Jobs For The Kids.

Aye-up,

my lad is earning himself a nice bit of money at various farms, all ok of course because he’s over 13.

But we are struggling for our youngest, who’s busting to get out there and earning. Farm work isn’t what’s required and all other enquires yield the same response: “we only take on kids over 16”. I think it’s an insurance problem.

Anybody else found a nice little earner for their rugrats?

Cheers, Pete.
 
not really both boys get pocket money and when we are flush we pay him per hour and put through the books (receipt etc). Get paid into back accounts. The issue is we havent enough free cash to pay them. This is only on our farm. Im not particularly keen for them to work on other farms due to h&s, risks etc, transporting them and really we have enough work here. One way they can make a bit of money is making wood crafts in the workshop - plenty of discs, reindeers, good lil trees you see people selling for big money so worth considering leaning self skills and selling stuff that way. There a lot of workshop skills they can do.
 

Danllan

Member
Location
Sir Gar / Carms
Mine are still fairly young, all in primary school, but are already dealing in 'livestock'... i.e. stick insects. The herd (faggot? :unsure:) actually belongs to my middle boy, but the oldest does some selling online (under supervision, because it's using a paypal account I started).

Purely because I was drunk and a friend, also drunk, said it would be so, I worked out a rough basis of sales income per kg and compared it to the sheep. Can anyone guess how many times more the stick insects make than lamb? It'll make you sick... :woot:
 
I think the HSE are now clamping down on this so you'd need to think creatively. I believe there is no industry worse than farming for deaths and, in particular, child deaths.

There are things like poo picking at stables etc that may pay him a bit of cash.

Another option perhaps, set him up with some quail and just get him to cover feed costs with egg money and sell the eggs locally. It teaches him something about costs and responsibility. You'd be amazed too, they are efficient little birds. I did the sums and they don't really work as a genuine business if I am honest but there should be a nice little profit in there for say 100-150 birds... you'd just need to take the hit on the cost of buying them and the housing etc.
 
Mine are still fairly young, all in primary school, but are already dealing in 'livestock'... i.e. stick insects.
I haven't seen a stick insect since primary school!

I had the job of looking after it because I wanted to be a vet.

My uncle had a packaging company where he was delivered a van load of clothes that were packaged wrong. He had people (including his nephews) repackage them and send them off again. Something similar would be easy money for an army of kids, but I guess it's more automated these days.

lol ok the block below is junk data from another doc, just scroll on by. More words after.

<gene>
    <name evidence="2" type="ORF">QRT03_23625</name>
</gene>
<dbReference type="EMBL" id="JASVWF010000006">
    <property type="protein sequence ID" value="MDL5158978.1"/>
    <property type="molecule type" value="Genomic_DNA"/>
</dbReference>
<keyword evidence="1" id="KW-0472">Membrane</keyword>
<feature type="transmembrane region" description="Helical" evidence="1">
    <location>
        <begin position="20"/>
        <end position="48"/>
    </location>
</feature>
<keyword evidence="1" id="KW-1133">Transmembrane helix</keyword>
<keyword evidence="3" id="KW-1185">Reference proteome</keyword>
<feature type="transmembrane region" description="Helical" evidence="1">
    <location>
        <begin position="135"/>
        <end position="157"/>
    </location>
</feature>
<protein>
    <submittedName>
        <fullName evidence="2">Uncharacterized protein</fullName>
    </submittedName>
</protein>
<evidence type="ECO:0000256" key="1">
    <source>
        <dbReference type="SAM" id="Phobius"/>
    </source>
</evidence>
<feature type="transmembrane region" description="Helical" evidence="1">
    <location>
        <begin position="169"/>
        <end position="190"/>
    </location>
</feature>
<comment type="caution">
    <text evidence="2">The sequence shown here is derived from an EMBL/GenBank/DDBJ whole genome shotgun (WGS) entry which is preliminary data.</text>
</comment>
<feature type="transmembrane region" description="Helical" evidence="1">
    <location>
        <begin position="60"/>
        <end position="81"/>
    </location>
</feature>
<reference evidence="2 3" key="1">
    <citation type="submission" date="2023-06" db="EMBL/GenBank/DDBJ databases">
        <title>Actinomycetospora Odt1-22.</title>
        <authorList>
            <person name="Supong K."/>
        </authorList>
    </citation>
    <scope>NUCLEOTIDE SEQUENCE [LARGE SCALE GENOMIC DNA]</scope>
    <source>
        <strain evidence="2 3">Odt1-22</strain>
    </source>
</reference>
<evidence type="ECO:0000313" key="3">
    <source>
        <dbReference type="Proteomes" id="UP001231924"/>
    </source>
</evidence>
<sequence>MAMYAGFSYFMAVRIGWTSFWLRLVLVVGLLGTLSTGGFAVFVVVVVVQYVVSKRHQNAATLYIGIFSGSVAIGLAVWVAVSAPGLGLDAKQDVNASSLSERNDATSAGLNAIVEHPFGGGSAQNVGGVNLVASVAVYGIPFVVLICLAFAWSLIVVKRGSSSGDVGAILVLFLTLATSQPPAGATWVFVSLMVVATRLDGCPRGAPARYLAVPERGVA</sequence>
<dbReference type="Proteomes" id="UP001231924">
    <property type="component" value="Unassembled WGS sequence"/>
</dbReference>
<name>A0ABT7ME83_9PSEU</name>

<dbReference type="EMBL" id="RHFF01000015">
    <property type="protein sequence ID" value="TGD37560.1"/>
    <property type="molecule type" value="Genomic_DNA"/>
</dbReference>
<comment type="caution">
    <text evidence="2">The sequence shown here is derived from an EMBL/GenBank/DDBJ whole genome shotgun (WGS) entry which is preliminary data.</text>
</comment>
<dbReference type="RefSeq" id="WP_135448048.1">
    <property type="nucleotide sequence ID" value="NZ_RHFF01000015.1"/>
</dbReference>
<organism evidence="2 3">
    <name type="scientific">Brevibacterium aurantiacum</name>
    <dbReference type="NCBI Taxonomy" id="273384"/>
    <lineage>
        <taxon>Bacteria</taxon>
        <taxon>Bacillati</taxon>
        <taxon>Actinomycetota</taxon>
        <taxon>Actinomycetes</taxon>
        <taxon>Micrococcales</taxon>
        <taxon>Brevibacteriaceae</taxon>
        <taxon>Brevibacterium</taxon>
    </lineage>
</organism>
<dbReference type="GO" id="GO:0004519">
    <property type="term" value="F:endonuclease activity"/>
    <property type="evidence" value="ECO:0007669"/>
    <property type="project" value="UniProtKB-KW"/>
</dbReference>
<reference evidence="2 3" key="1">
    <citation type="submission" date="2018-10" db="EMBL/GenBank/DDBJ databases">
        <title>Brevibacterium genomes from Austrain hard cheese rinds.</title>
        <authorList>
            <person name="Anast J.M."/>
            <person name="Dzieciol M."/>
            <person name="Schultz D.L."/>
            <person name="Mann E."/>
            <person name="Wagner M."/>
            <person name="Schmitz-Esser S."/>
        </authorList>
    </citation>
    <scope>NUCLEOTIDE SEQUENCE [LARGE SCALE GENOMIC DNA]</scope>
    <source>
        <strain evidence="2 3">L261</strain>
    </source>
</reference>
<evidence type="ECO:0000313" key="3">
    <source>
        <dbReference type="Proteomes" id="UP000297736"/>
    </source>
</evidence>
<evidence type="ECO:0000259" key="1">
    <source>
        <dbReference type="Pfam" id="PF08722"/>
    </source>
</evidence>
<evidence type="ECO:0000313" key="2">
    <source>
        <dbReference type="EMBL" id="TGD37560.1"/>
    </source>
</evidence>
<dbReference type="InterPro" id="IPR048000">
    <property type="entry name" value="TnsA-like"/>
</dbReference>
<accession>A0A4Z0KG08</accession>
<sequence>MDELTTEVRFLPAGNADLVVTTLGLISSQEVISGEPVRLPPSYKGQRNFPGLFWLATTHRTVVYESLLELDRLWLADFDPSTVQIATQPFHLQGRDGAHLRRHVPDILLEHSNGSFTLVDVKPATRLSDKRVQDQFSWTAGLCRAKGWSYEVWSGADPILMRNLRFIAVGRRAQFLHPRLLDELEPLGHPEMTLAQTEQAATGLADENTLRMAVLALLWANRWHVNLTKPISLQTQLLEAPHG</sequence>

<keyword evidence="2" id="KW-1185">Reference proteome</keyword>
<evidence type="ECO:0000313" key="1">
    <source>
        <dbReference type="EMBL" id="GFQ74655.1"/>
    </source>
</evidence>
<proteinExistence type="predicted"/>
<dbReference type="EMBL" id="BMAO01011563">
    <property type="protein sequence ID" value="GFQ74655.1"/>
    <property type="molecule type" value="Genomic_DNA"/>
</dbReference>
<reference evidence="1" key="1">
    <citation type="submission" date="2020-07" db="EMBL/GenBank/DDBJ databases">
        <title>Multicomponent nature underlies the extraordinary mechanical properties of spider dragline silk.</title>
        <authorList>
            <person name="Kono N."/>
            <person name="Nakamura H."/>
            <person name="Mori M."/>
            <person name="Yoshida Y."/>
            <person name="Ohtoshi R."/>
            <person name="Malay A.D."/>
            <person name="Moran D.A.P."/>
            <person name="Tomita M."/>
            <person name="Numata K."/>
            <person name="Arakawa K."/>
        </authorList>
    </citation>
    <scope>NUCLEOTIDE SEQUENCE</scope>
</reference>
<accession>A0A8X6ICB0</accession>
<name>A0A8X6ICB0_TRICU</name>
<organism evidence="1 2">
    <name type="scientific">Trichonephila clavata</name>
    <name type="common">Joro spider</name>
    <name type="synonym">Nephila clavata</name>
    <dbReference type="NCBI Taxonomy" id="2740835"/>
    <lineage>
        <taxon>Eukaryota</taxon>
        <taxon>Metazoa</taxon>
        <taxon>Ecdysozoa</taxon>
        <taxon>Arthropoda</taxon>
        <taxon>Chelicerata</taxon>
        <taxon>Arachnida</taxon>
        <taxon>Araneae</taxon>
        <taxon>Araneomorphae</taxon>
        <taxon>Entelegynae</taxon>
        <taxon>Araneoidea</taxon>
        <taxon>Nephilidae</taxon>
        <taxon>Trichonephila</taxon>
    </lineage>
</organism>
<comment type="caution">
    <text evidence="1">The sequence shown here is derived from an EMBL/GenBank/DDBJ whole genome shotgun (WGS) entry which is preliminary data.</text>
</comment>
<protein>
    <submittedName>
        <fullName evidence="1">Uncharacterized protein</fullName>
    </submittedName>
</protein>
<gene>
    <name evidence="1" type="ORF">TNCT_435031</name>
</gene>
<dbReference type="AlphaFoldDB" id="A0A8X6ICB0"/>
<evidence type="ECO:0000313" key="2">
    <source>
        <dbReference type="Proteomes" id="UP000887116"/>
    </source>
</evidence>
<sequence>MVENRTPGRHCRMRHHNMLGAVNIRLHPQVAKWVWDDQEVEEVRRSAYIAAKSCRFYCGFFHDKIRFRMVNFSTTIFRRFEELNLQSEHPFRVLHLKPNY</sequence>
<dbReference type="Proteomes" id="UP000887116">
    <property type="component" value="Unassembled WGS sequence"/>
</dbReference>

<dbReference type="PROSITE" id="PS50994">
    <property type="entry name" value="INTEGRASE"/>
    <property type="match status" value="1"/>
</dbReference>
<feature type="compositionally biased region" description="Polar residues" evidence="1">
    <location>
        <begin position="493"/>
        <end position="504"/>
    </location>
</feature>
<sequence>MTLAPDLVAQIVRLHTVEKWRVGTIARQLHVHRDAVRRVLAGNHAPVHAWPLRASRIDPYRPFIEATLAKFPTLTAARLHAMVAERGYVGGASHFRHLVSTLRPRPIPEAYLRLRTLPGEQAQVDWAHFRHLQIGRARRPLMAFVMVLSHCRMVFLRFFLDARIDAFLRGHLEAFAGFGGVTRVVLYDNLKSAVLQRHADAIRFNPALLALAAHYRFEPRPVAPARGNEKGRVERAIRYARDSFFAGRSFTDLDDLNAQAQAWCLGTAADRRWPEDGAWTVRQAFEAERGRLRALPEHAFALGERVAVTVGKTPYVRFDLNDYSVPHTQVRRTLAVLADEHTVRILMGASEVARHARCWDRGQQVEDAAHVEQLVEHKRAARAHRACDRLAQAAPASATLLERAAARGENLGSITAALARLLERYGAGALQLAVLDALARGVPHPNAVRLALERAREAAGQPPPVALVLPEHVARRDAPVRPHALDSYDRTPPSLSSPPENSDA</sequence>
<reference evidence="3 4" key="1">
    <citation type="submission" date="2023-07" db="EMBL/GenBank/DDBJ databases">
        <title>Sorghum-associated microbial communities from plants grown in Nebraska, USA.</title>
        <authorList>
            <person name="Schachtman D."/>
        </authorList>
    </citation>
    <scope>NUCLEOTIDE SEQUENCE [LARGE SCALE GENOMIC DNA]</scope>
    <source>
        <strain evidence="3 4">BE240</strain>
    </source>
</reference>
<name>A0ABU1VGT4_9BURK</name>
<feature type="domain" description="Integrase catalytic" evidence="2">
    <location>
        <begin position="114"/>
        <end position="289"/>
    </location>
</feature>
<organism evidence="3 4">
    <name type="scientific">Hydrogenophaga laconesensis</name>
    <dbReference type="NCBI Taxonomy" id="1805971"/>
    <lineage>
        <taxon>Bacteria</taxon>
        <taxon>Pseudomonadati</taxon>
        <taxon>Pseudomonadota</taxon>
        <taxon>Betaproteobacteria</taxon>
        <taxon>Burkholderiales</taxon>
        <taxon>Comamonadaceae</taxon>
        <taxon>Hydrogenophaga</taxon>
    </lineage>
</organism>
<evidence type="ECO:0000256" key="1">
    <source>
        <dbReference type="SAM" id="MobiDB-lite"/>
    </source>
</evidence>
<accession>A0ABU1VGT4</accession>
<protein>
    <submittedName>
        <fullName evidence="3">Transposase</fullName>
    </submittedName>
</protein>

Nice little idea, set her up in something she can look after herself.
She’s great with animals, having lambs and goats.
So sorry, I had wrongly assumed she was a he. Good for her!! She could even design her own labels for the egg boxes.

The other thing you could do is chicken boarding. It is straight forward and people would pay reasonable money to have their hens looked after while they go away.

There's car washing at weekends. You take her to your friends' house, enjoy a catchup and a cup of tea while she washes their cars. Could be a nice little earner for her... just do it with friends and aquaintances for safety's sake.

The other thing is odd jobs. If you know anybody moving house or stripping wallpaper/decorating, planting daffodil bulbs, clearing garden areas, tip runs etc it is really useful to have a hardworking youngster to help with that sort of thing. Most people can find work for young-keen workers. I just think farm stuff is going to get increasingly difficult for under 16s from an HSE point of view.
 

Highland Mule

Member
Livestock Farmer
I’ve always said she will never be working for someone else.

Everything she does has to be on her own terms!
Single-mindedness is admirable, but it would maybe be good for her to have this tempered somewhat too. I'd find here a tough boss to work for a bit, just to make her understand that there is a real world out there and we don't always get our own way - better to learn that lesson at 16 than 26.....
 

allinar

Member
Location
Manchester
I have two sons. They're nine years old. They help me care for flowers in the garden. We have a lot https://getpotted.com/ of plant pots uk. It's so beautiful when you see the result of the work. Flowers make our lives more harmonious and vibrant.
 

Early moves to target wild oats

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Growers and agronomists now face the dilemma of an early application to remove competition from emerged wild oats, or holding off to allow more weeds to germinate.

Syngenta grassweeds technical manager, Georgina Wood, urges Axial Pro treatment as soon as conditions allow, once weeds are actively growing.

“That offers the chance to control wild oats more cost effectively at lower rates, whilst there is still the flexibility to tailor application rates up to 0.82 l/ha for larger or over wintered weeds and difficult situations.

“The variability of crops and situations this season means decisions for appropriate Axial Pro rates and application techniques will need to be made on a field-by-field basis,” she advised.

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Miss Wood urges...
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